The artist has featured on several tracks throughout the year, including "Shotan" with Tiwa Savage, and "Bum Bum" with Davido. Zanku: The Album is set to drop on November 1 and is now available for pre-order.

Watch the music video for "Yeye Boyfriend" below.

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Courtesy of Universal Music Group.

In Conversation with Daniel Kaluuya and Melina Matsoukas: 'This isn't a Black Bonnie and Clyde film—our stories are singular, they're ours.'

'Queen and Slim' lands in South Africa.

Melina Matsoukas and Daniel Kaluuya are everything their surroundings at the opulent Saxon Hotel are not—down-to-earth and even comedic at times. Despite the harsh lights and cameras constantly in their faces, they joke around and make the space inviting. They're also eager to know and pronounce the names of everyone they meet correctly. "It's Rufaro with an 'R'? Is that how you say it?" Kaluuya asks me as he shakes my hand.

Matsoukas, a two-time Grammy award winning director and Kaluuya, an A-list actor who's starred in massive titles including Black Panther and Get Out, have every reason to be boastful about their achievements and yet instead, they're relatable.

The duo is in South Africa to promote their recent film Queen Slim which is hitting theaters today and follows the eventful lives of a Black couple on the run after killing a police officer. It's a film steeped in complexity and layered themes to do with racism, police brutality and of course Black love.

We caught up with both of them to talk about just what it took from each of them to bring the powerful story to the big screen.

This interview has been edited for length and clarity.

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Installation view of Sahel: Art and Empires on the Shores of the Sahara © The Metropolitan Museum of Art 2020, photography by Anna-Marie Kellen.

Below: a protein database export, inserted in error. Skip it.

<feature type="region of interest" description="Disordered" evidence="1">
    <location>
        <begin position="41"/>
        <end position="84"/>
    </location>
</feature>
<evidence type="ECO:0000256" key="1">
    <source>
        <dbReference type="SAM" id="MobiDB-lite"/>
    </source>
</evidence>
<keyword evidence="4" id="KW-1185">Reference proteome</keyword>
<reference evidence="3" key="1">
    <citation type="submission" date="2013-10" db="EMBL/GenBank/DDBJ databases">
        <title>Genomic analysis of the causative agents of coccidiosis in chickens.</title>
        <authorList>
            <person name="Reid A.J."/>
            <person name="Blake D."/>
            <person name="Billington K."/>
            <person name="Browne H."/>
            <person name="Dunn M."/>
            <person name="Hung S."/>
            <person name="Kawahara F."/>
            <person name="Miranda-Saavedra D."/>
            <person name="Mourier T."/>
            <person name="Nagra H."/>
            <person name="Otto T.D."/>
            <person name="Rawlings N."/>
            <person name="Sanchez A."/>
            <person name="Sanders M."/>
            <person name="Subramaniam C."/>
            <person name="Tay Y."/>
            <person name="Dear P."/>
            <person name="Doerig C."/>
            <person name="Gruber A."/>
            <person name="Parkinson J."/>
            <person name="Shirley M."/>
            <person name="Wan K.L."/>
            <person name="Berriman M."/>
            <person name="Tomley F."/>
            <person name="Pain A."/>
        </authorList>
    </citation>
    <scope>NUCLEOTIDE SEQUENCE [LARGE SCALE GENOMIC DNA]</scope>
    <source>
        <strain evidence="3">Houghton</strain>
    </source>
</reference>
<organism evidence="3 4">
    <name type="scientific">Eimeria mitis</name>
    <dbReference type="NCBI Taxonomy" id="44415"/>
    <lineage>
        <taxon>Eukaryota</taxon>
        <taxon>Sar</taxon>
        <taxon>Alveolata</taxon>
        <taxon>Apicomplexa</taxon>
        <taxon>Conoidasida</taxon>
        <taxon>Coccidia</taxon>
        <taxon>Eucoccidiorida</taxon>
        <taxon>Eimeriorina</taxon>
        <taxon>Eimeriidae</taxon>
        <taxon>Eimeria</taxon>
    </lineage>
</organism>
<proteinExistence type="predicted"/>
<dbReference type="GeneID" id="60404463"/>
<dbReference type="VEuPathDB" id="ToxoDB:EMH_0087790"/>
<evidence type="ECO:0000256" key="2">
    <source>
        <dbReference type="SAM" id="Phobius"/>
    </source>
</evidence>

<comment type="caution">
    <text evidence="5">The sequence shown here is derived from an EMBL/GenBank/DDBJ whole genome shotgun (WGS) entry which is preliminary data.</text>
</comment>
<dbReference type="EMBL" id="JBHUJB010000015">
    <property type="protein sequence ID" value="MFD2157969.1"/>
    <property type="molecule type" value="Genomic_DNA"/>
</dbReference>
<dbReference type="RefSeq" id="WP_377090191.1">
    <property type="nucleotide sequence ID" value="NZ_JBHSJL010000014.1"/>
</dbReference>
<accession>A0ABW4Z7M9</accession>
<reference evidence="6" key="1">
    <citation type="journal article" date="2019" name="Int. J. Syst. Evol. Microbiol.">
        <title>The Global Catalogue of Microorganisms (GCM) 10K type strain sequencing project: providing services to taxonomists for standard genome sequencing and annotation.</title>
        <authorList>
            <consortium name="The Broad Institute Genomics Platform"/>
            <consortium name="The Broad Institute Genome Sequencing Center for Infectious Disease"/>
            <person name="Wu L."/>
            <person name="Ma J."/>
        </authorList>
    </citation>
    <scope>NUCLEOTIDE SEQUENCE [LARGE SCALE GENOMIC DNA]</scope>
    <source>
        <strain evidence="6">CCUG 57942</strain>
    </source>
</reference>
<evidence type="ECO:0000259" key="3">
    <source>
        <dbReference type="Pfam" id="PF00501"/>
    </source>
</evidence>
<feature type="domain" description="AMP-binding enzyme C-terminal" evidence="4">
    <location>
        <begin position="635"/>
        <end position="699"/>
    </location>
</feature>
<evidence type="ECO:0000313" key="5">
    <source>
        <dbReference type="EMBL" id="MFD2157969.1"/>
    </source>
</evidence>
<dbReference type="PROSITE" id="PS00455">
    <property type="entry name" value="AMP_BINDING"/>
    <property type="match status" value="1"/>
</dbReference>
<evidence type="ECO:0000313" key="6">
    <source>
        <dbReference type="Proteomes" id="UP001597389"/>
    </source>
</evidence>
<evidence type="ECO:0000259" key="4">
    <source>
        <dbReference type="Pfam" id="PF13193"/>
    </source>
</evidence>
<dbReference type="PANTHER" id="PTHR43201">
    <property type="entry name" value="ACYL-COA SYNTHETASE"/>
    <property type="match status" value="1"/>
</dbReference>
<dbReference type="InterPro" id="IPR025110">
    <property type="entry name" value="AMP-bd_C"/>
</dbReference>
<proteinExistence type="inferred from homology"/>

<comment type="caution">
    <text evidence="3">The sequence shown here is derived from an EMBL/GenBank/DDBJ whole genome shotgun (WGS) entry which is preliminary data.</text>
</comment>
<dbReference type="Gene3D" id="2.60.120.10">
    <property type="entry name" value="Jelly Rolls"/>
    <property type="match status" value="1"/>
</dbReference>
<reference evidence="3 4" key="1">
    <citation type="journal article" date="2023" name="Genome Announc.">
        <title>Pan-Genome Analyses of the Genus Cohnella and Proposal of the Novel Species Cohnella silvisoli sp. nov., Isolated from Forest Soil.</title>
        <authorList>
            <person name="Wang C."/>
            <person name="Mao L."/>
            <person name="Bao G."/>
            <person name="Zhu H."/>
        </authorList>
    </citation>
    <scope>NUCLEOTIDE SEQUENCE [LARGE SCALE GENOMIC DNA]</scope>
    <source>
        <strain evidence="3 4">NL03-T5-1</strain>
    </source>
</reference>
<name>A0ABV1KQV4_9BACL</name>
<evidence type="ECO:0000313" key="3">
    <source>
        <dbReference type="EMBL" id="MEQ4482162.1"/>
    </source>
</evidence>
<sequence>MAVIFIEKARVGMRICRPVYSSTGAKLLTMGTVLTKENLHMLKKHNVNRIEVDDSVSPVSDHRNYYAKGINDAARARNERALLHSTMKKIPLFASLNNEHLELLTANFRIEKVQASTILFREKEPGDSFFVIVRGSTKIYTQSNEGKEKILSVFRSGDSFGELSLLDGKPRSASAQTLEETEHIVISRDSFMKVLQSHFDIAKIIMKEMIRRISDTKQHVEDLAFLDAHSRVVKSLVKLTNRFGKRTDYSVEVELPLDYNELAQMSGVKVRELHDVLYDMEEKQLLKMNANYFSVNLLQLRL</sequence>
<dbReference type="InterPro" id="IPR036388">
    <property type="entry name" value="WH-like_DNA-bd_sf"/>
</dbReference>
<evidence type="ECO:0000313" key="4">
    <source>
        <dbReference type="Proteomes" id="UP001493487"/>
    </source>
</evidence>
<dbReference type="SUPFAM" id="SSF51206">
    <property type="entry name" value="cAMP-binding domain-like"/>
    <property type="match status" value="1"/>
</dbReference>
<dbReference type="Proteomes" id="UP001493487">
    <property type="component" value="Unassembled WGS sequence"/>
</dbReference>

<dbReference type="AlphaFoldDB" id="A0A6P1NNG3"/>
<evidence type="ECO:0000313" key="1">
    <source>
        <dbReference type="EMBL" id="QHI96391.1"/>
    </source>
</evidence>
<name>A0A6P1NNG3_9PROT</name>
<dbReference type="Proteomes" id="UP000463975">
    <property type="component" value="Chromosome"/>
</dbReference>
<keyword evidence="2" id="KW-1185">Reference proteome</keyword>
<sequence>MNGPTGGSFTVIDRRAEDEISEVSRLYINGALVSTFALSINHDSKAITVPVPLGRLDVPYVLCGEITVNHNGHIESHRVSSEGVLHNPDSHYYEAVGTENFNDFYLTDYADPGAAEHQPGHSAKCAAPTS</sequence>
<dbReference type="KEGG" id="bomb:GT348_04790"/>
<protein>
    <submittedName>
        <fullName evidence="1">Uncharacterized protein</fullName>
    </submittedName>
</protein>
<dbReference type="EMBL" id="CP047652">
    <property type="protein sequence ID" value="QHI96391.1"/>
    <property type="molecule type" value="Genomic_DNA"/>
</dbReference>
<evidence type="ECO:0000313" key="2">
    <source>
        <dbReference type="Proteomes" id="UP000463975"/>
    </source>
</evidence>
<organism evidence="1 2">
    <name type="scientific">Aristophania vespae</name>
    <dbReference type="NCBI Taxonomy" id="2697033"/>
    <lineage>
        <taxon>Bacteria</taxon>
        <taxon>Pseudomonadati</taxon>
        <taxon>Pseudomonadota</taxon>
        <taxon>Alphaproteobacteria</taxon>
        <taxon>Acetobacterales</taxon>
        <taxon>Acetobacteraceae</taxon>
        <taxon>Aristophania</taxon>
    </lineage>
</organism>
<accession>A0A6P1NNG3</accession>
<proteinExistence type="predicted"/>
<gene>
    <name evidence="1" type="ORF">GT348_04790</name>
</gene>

The Met's New Exhibition Celebrates the Rich Artistic History of the Sahel Region

'Sahel: Art and Empires on the Shores of the Sahara' is an enxtensive look into the artistic past of the West African region.

West Africa's Sahel region has a long and rich history of artistic expression. In fact, pieces from the area, which spans present-day Senegal, Mali, Mauritania, and Niger, date all the way back to the first millennium. Sahel: Art and Empires on the Shores of the Sahara, a new exhibition showing at The Metropolitan Museum of Art in New York City, dives into this history to share an expansive introduction to those who might be unfamiliar with the Sahel's artistic traditions.

"The Western Sahel has always been a part of the history of African art that has been especially rich, and one of the things that I wanted to do with this exhibition, that hasn't done before, is show one of the works of visual art...and present them within the framework of the great states that historians have written about that developed in this region," curator Alisa LaGamma tells Okayafrica. She worked with an extensive team of researchers and curators from across the globe, including Yaëlle Biro, to bring the collection of over 200 pieces to one of New York City's most prestigious art institutions.